However, to be able to guide your children through questions about faith and truth, you have to have some answers to their questions! And if you don't have the answers, you at least need to have some resources available to help you find the answers. When our kids have a pressing concern about their own faith, they're probably going to ask us about it, and if we don't or can't answer their question, it can begin to give them the false impression that Christianity doesn't check out in reality, when in fact the opposite is true. You are the resource your child needs when they have a question about the Christian faith.

Intimidated? Don't be, One of the insights you get as a primary school teacher is that you only need to be one step ahead of your students in any domain of knowledge in order to teach them well. And the more you teach them, the more your own knowledge will grow - in my early lessons as a new teacher I probably learned more than the students did about the content of the curriculum! Rather than seeing this as an impossibly enormous tasks, begin by taking one step at a time, and you will develop the capacity to be the kind of guide your child needs.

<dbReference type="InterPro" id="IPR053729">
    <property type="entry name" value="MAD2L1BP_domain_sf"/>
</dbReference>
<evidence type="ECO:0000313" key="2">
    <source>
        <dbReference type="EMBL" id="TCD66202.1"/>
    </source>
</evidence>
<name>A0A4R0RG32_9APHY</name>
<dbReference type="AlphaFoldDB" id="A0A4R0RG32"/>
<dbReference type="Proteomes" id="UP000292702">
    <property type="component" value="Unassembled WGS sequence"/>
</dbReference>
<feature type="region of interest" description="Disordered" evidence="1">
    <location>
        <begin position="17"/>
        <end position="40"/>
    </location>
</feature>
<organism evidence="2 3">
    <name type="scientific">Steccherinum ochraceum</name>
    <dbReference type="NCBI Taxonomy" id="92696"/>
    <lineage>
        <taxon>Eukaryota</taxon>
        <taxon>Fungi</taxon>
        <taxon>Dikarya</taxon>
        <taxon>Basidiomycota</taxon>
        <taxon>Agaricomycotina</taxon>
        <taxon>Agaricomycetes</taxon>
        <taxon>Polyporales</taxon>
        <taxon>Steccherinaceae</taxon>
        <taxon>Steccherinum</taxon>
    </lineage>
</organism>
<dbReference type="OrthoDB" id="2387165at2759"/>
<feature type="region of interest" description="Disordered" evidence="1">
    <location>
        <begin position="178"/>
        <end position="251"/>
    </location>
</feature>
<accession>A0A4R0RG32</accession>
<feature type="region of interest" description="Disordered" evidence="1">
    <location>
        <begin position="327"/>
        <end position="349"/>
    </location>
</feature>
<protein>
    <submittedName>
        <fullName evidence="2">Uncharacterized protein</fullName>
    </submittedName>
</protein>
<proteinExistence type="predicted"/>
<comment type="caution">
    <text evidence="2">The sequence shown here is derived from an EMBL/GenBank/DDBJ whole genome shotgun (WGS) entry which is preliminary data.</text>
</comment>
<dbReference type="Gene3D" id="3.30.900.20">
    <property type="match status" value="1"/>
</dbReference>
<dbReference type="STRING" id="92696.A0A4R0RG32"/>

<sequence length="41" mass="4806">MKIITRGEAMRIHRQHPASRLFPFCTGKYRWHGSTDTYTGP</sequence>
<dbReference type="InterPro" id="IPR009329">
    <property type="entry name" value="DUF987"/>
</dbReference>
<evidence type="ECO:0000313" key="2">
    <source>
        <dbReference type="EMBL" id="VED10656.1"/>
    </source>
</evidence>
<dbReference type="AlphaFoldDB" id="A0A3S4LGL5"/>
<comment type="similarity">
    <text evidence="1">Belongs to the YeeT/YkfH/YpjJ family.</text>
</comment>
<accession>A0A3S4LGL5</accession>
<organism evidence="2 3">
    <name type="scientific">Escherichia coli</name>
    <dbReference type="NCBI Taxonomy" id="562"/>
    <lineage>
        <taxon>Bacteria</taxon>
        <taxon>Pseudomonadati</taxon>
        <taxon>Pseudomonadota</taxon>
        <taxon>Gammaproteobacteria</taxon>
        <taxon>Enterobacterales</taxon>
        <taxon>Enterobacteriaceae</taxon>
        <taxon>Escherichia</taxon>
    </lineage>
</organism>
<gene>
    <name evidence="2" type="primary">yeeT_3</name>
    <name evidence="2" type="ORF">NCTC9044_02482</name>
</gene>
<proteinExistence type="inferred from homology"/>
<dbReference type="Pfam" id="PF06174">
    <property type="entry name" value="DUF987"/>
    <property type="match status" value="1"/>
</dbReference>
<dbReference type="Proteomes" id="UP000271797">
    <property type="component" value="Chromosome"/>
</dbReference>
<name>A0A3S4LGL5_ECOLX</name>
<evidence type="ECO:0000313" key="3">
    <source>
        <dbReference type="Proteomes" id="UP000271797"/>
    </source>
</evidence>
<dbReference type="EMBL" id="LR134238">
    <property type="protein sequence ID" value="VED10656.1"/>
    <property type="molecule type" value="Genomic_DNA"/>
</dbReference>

One particularly good resource for finding the answers to questions is the website gotquestions? which is a searchable database with hundreds of thousands of answers to questions about Christianity and the Bible. I would also recommend for parents (or just Christians in general) to read Lee Strobel's books "The Case for Christ", "The Case for Faith" and "The Case for a Creator", which are entry-level, easy to read books looking at some of the evidence that points towards Christianity being true from scholars who work in the relevant historical, philosophical or scientific fields.